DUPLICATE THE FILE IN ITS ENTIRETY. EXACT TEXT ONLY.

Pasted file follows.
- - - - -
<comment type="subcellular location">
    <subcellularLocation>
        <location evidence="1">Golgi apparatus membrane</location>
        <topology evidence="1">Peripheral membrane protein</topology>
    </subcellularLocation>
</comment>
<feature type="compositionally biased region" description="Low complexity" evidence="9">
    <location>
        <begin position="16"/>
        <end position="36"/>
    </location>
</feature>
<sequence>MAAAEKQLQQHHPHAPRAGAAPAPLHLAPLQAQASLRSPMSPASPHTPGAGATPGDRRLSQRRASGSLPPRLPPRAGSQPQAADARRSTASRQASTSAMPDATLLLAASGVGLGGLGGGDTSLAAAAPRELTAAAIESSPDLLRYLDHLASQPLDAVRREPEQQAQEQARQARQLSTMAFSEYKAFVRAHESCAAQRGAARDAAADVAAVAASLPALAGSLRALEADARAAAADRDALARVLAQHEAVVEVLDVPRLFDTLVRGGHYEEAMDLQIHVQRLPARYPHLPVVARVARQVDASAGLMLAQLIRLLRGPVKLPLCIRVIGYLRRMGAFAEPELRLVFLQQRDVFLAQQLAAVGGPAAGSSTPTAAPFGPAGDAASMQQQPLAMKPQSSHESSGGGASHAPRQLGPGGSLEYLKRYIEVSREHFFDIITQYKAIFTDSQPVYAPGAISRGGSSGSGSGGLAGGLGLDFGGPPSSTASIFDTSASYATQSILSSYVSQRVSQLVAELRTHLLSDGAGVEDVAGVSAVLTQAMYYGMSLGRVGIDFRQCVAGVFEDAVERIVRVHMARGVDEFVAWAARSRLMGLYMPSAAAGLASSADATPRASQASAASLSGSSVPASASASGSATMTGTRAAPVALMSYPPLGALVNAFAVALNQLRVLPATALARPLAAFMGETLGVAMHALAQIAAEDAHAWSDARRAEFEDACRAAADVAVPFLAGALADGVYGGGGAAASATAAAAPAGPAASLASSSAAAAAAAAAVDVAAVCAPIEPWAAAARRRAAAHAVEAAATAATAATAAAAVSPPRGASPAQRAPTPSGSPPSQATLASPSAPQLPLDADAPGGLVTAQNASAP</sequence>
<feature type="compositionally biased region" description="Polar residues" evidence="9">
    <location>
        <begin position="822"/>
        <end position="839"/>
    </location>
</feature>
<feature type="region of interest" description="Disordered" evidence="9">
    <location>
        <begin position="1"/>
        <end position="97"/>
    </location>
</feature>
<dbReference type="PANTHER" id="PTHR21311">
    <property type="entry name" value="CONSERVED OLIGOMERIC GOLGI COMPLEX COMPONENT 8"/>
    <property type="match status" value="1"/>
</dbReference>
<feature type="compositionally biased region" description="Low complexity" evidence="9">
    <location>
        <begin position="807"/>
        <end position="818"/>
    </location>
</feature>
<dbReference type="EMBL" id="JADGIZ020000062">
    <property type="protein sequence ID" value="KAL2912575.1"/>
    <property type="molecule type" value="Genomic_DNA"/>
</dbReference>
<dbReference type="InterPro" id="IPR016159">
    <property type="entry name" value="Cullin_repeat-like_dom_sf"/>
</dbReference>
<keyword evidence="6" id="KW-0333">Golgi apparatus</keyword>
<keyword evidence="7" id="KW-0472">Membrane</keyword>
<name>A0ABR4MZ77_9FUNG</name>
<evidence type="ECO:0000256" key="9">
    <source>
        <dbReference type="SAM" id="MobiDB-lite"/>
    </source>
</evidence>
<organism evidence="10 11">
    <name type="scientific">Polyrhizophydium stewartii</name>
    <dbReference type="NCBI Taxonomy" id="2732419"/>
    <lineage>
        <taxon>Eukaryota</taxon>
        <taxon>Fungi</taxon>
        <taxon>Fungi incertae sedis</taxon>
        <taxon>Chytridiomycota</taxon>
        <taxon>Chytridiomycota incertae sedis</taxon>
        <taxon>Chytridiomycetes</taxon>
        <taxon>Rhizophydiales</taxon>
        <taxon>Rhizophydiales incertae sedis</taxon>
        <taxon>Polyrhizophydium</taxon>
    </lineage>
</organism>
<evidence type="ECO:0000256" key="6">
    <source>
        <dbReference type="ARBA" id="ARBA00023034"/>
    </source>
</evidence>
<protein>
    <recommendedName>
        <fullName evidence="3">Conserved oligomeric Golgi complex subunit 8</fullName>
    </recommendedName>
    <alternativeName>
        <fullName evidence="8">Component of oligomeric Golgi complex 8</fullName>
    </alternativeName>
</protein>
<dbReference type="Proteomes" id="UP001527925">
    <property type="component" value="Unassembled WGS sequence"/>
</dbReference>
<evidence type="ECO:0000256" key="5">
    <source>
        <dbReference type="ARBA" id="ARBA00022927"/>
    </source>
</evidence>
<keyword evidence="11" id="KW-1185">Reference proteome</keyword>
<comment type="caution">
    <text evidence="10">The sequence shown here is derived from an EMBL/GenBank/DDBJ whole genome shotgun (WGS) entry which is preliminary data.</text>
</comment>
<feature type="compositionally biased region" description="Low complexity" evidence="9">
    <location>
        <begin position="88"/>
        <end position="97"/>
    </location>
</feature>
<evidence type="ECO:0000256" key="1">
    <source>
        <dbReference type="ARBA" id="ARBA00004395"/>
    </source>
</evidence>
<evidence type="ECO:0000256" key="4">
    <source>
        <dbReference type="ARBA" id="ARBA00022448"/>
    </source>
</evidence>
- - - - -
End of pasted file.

<comment type="subcellular location">
    <subcellularLocation>
        <location evidence="1">Golgi apparatus membrane</location>
        <topology evidence="1">Peripheral membrane protein</topology>
    </subcellularLocation>
</comment>
<feature type="compositionally biased region" description="Low complexity" evidence="9">
    <location>
        <begin position="16"/>
        <end position="36"/>
    </location>
</feature>
<sequence>MAAAEKQLQQHHPHAPRAGAAPAPLHLAPLQAQASLRSPMSPASPHTPGAGATPGDRRLSQRRASGSLPPRLPPRAGSQPQAADARRSTASRQASTSAMPDATLLLAASGVGLGGLGGGDTSLAAAAPRELTAAAIESSPDLLRYLDHLASQPLDAVRREPEQQAQEQARQARQLSTMAFSEYKAFVRAHESCAAQRGAARDAAADVAAVAASLPALAGSLRALEADARAAAADRDALARVLAQHEAVVEVLDVPRLFDTLVRGGHYEEAMDLQIHVQRLPARYPHLPVVARVARQVDASAGLMLAQLIRLLRGPVKLPLCIRVIGYLRRMGAFAEPELRLVFLQQRDVFLAQQLAAVGGPAAGSSTPTAAPFGPAGDAASMQQQPLAMKPQSSHESSGGGASHAPRQLGPGGSLEYLKRYIEVSREHFFDIITQYKAIFTDSQPVYAPGAISRGGSSGSGSGGLAGGLGLDFGGPPSSTASIFDTSASYATQSILSSYVSQRVSQLVAELRTHLLSDGAGVEDVAGVSAVLTQAMYYGMSLGRVGIDFRQCVAGVFEDAVERIVRVHMARGVDEFVAWAARSRLMGLYMPSAAAGLASSADATPRASQASAASLSGSSVPASASASGSATMTGTRAAPVALMSYPPLGALVNAFAVALNQLRVLPATALARPLAAFMGETLGVAMHALAQIAAEDAHAWSDARRAEFEDACRAAADVAVPFLAGALADGVYGGGGAAASATAAAAPAGPAASLASSSAAAAAAAAAVDVAAVCAPIEPWAAAARRRAAAHAVEAAATAATAATAAAAVSPPRGASPAQRAPTPSGSPPSQATLASPSAPQLPLDADAPGGLVTAQNASAP</sequence>
<feature type="compositionally biased region" description="Polar residues" evidence="9">
    <location>
        <begin position="822"/>
        <end position="839"/>
    </location>
</feature>
<feature type="region of interest" description="Disordered" evidence="9">
    <location>
        <begin position="1"/>
        <end position="97"/>
    </location>
</feature>
<dbReference type="PANTHER" id="PTHR21311">
    <property type="entry name" value="CONSERVED OLIGOMERIC GOLGI COMPLEX COMPONENT 8"/>
    <property type="match status" value="1"/>
</dbReference>
<feature type="compositionally biased region" description="Low complexity" evidence="9">
    <location>
        <begin position="807"/>
        <end position="818"/>
    </location>
</feature>
<dbReference type="EMBL" id="JADGIZ020000062">
    <property type="protein sequence ID" value="KAL2912575.1"/>
    <property type="molecule type" value="Genomic_DNA"/>
</dbReference>
<dbReference type="InterPro" id="IPR016159">
    <property type="entry name" value="Cullin_repeat-like_dom_sf"/>
</dbReference>
<keyword evidence="6" id="KW-0333">Golgi apparatus</keyword>
<keyword evidence="7" id="KW-0472">Membrane</keyword>
<name>A0ABR4MZ77_9FUNG</name>
<evidence type="ECO:0000256" key="9">
    <source>
        <dbReference type="SAM" id="MobiDB-lite"/>
    </source>
</evidence>
<organism evidence="10 11">
    <name type="scientific">Polyrhizophydium stewartii</name>
    <dbReference type="NCBI Taxonomy" id="2732419"/>
    <lineage>
        <taxon>Eukaryota</taxon>
        <taxon>Fungi</taxon>
        <taxon>Fungi incertae sedis</taxon>
        <taxon>Chytridiomycota</taxon>
        <taxon>Chytridiomycota incertae sedis</taxon>
        <taxon>Chytridiomycetes</taxon>
        <taxon>Rhizophydiales</taxon>
        <taxon>Rhizophydiales incertae sedis</taxon>
        <taxon>Polyrhizophydium</taxon>
    </lineage>
</organism>
<evidence type="ECO:0000256" key="6">
    <source>
        <dbReference type="ARBA" id="ARBA00023034"/>
    </source>
</evidence>
<protein>
    <recommendedName>
        <fullName evidence="3">Conserved oligomeric Golgi complex subunit 8</fullName>
    </recommendedName>
    <alternativeName>
        <fullName evidence="8">Component of oligomeric Golgi complex 8</fullName>
    </alternativeName>
</protein>
<dbReference type="Proteomes" id="UP001527925">
    <property type="component" value="Unassembled WGS sequence"/>
</dbReference>
<evidence type="ECO:0000256" key="5">
    <source>
        <dbReference type="ARBA" id="ARBA00022927"/>
    </source>
</evidence>
<keyword evidence="11" id="KW-1185">Reference proteome</keyword>
<comment type="caution">
    <text evidence="10">The sequence shown here is derived from an EMBL/GenBank/DDBJ whole genome shotgun (WGS) entry which is preliminary data.</text>
</comment>
<feature type="compositionally biased region" description="Low complexity" evidence="9">
    <location>
        <begin position="88"/>
        <end position="97"/>
    </location>
</feature>
<evidence type="ECO:0000256" key="1">
    <source>
        <dbReference type="ARBA" id="ARBA00004395"/>
    </source>
</evidence>
<evidence type="ECO:0000256" key="4">
    <source>
        <dbReference type="ARBA" id="ARBA00022448"/>
    </source>
</evidence>